Messengers defeat proposed study of new name for SBC
By Tammi Reed Ledbetter
Jun 16, 2004


INDIANAPOLIS (BP)--A proposed study committee to consider changing the name of the Southern Baptist Convention proved controversial when the idea came to the floor of the SBC annual meeting June 15 in Indianapolis.

Messengers voted by a slim margin to refuse the suggestion outlined by SBC President Jack Graham in February to appoint a committee. It was presented to messengers as a motion by Texas pastor Claude Thomas.

With about 8,500 messengers registered at the time of the ballot Tuesday night, 1,731 (55.4 percent) opposed the motion while 1,391 (44.6 percent) were in favor of the proposed study committee.

In what Graham praised as "a spirited debate," most of those calling for a study related the challenges that local churches face when ministering in an area that is far from "southern."

In the Midwestern region where the annual meeting was held, Southern Baptist work is relatively new compared to the SBC's 159-year history in the South. Southern Baptists in Indiana organized in 1958 during a decade when the convention began expanding to the West, North and Northeast.

A comity agreement with Northern Baptists (who changed their name to American Baptists) fell apart as migrating Baptists from southern states started churches like those from which they came. In the case of Indiana, Southern Baptists found encouragement from their neighbors in Kentucky and southern Illinois who helped plant the earliest Hoosier churches.

SBC President Jack Graham informed the Executive Committee in February of his desire to have a study committee consider a name change. At the EC's pre-convention meeting June 13, Graham said he had received "a very positive response" to the proposal.

The issue has been raised almost every decade over the last half-century, Graham said, but has never received a favorable recommendation.

"The South isn't your daddy's South anymore," Graham said, noting he observed more Yankee and Red Sox fans than Ranger supporters at recent baseball games in Texas. "That's primarily because of the vast number of people from New York City and Boston who have moved to Texas.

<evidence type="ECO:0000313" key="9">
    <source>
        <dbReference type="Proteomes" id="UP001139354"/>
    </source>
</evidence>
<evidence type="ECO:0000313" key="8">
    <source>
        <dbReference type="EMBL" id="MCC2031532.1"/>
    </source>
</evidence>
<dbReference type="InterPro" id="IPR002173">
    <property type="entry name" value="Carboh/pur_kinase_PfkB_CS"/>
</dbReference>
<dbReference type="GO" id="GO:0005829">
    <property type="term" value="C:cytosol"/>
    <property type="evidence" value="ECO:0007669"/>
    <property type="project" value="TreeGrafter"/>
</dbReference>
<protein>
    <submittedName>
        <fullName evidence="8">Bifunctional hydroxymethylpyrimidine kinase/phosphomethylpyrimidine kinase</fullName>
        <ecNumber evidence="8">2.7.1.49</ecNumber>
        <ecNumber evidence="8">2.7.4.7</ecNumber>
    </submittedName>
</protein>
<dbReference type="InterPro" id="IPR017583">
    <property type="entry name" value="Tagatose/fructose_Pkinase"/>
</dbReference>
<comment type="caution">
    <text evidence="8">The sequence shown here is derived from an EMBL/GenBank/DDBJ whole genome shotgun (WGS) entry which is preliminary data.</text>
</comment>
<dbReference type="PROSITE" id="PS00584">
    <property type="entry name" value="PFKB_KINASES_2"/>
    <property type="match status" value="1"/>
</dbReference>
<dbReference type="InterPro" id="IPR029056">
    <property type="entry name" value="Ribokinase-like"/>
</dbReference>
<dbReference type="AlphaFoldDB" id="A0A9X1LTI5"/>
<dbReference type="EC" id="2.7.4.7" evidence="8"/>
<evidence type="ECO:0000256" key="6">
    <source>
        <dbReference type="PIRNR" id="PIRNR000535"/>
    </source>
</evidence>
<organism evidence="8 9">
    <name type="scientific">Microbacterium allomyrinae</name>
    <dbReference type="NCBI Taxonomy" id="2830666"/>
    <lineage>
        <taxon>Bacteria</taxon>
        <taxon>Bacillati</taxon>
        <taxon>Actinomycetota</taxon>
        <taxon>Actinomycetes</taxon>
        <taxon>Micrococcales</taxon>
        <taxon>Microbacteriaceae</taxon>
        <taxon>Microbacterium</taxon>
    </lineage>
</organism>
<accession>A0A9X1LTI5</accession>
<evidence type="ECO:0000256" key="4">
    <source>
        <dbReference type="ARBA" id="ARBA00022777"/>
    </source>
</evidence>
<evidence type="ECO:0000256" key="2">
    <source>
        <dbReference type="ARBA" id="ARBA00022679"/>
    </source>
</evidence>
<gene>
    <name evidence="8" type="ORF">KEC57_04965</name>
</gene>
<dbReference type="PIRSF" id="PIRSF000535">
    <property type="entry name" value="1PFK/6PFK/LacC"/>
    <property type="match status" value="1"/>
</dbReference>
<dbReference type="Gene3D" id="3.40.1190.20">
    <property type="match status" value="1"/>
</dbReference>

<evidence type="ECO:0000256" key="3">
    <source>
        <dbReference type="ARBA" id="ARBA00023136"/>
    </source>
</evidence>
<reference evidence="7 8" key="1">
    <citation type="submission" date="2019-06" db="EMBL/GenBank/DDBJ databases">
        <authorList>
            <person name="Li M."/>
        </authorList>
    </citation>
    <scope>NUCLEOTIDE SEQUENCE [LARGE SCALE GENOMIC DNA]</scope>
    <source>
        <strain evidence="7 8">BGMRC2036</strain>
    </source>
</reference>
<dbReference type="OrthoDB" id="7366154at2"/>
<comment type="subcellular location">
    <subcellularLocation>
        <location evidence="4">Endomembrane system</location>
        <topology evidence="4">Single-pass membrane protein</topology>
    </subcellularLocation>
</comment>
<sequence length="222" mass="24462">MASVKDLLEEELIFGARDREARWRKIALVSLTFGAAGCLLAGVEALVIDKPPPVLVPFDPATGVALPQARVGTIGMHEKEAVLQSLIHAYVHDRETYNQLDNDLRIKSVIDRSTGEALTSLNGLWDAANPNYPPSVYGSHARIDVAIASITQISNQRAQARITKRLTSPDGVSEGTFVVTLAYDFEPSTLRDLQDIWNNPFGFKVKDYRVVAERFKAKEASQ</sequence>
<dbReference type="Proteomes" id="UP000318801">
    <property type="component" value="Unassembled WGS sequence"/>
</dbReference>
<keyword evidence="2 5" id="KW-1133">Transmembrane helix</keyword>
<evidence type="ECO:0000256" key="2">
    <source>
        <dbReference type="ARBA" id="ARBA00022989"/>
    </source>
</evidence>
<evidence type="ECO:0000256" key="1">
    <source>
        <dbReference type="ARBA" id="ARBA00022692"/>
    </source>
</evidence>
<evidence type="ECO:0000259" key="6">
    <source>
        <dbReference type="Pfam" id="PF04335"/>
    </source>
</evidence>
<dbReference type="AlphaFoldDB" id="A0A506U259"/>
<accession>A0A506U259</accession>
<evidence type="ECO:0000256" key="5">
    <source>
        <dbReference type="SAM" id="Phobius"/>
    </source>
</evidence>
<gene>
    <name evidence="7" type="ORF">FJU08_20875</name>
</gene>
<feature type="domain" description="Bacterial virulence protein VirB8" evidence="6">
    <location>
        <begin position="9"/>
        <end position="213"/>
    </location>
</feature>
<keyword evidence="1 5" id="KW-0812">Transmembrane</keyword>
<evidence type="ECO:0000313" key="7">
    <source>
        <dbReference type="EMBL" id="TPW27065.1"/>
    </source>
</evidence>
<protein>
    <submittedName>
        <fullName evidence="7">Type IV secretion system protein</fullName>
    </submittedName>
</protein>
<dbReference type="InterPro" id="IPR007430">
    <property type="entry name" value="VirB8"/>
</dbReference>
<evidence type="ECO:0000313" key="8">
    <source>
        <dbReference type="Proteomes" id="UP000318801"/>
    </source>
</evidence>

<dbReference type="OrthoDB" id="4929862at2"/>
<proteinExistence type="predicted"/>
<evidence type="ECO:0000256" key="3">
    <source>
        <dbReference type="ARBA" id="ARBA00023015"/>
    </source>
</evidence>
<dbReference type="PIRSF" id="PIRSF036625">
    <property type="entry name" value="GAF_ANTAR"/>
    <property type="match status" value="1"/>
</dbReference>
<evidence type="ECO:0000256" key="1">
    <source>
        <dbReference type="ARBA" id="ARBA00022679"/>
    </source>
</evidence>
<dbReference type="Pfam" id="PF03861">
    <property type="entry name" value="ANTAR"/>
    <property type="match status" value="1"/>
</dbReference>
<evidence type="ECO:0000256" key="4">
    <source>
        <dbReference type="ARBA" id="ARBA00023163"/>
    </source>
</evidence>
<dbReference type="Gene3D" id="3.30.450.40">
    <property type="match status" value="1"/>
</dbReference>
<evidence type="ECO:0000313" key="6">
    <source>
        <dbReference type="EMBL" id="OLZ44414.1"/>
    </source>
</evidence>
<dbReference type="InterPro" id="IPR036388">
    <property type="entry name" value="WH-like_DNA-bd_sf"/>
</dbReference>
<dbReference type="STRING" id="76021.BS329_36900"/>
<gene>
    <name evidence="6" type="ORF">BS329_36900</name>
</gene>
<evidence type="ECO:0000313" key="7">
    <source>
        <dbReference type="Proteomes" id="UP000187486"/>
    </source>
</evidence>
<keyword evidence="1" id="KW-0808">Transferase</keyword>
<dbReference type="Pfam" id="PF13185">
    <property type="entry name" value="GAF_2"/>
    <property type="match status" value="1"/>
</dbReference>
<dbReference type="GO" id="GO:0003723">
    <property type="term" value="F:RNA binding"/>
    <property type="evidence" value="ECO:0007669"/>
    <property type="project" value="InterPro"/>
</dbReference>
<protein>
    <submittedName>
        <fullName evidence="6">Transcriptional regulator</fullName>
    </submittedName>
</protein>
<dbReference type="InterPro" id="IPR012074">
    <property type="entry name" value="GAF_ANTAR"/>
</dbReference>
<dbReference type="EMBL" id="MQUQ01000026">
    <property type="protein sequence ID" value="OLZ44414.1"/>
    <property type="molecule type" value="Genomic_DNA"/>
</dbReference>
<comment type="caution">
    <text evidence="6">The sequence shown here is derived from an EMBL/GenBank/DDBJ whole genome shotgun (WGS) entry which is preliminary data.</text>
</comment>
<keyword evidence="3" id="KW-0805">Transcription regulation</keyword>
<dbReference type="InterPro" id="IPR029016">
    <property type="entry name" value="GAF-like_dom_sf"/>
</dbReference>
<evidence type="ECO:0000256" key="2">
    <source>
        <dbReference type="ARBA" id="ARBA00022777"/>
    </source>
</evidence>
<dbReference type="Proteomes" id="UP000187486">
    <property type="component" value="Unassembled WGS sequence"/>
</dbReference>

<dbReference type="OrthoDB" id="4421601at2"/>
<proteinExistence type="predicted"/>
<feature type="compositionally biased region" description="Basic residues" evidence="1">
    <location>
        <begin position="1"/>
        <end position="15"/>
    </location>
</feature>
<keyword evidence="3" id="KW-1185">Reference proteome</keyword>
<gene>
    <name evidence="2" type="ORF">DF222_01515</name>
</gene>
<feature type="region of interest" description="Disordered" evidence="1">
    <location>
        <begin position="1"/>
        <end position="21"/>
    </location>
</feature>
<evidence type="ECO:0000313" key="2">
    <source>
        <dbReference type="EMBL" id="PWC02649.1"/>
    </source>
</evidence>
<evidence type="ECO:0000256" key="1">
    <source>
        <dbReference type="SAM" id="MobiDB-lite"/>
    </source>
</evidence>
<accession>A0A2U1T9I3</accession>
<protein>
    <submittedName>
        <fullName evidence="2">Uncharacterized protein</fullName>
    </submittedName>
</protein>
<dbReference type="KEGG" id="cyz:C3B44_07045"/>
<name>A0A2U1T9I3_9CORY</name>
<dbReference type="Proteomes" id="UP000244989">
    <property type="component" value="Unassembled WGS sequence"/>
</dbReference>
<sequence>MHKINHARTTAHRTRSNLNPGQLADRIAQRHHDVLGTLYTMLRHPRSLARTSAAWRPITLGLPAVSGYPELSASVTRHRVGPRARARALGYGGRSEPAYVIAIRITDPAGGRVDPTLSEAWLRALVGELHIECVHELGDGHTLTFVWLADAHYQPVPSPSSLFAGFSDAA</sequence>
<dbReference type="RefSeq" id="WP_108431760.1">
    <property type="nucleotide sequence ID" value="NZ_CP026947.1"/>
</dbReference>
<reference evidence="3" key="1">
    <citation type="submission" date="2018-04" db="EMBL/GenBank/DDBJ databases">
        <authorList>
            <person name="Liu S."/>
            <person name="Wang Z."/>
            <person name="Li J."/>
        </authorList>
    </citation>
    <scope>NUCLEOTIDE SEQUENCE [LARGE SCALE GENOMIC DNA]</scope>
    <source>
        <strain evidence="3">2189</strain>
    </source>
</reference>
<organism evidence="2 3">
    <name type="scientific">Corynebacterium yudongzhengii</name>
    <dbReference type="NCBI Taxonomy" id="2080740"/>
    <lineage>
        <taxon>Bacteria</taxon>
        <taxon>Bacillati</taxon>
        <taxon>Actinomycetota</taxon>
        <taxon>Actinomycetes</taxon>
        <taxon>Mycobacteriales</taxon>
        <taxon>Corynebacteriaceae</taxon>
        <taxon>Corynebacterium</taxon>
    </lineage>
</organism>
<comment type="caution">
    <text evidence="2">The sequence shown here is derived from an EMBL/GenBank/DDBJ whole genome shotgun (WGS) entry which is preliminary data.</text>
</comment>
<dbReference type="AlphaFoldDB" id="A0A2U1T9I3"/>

"This is not only about the missiology of the name and its relationship up north," Graham added, "It has to do with our identity all across America and potentially around the world."

Graham conceded the biggest challenge would be in finding a name better than the one that has been used since 1845.

Claude Thomas, pastor of the Dallas-Fort Worth-area First Baptist Church of Euless, made the motion proposing the study, recognizing "the expanse of our mission and ministry has transcended regional identification."

Thomas said he believes it would be wise to authorize the SBC president to appoint a study committee to determine whether identification with a southern region "has been an impediment to our effectiveness" in reaching across North America and the world.

The four messengers voicing support for the motion were from regions outside the South -- while a number of other messengers cited concerns about the resources that would be needed to conduct such an assessment.

In support of the motion, John Flynn of New Horizon Church in Saratoga Springs, N.Y., spoke of serving a small church in upstate New York where any mention of Southern Baptists "is almost evil" due to cultural perceptions.

"We don't have Baptist in our name," Flynn said, "not because we're not proud we're Baptist, but because it becomes an impediment to sharing the Gospel." He said he would rather see the name changed in order to see one more person saved than continue using a name that might be a stumbling block to non-southerners.

In opposition to the motion, messenger Sid West of First Baptist Church of Bosque Farms, N.M., asked for an estimate of the cost of the study, amusing the audience when he said the question made him "sound like a deacon."

"The brief answer to your question, my brother deacon, is we don't know," Graham answered. "It certainly will require financial resources to do the right kind of study."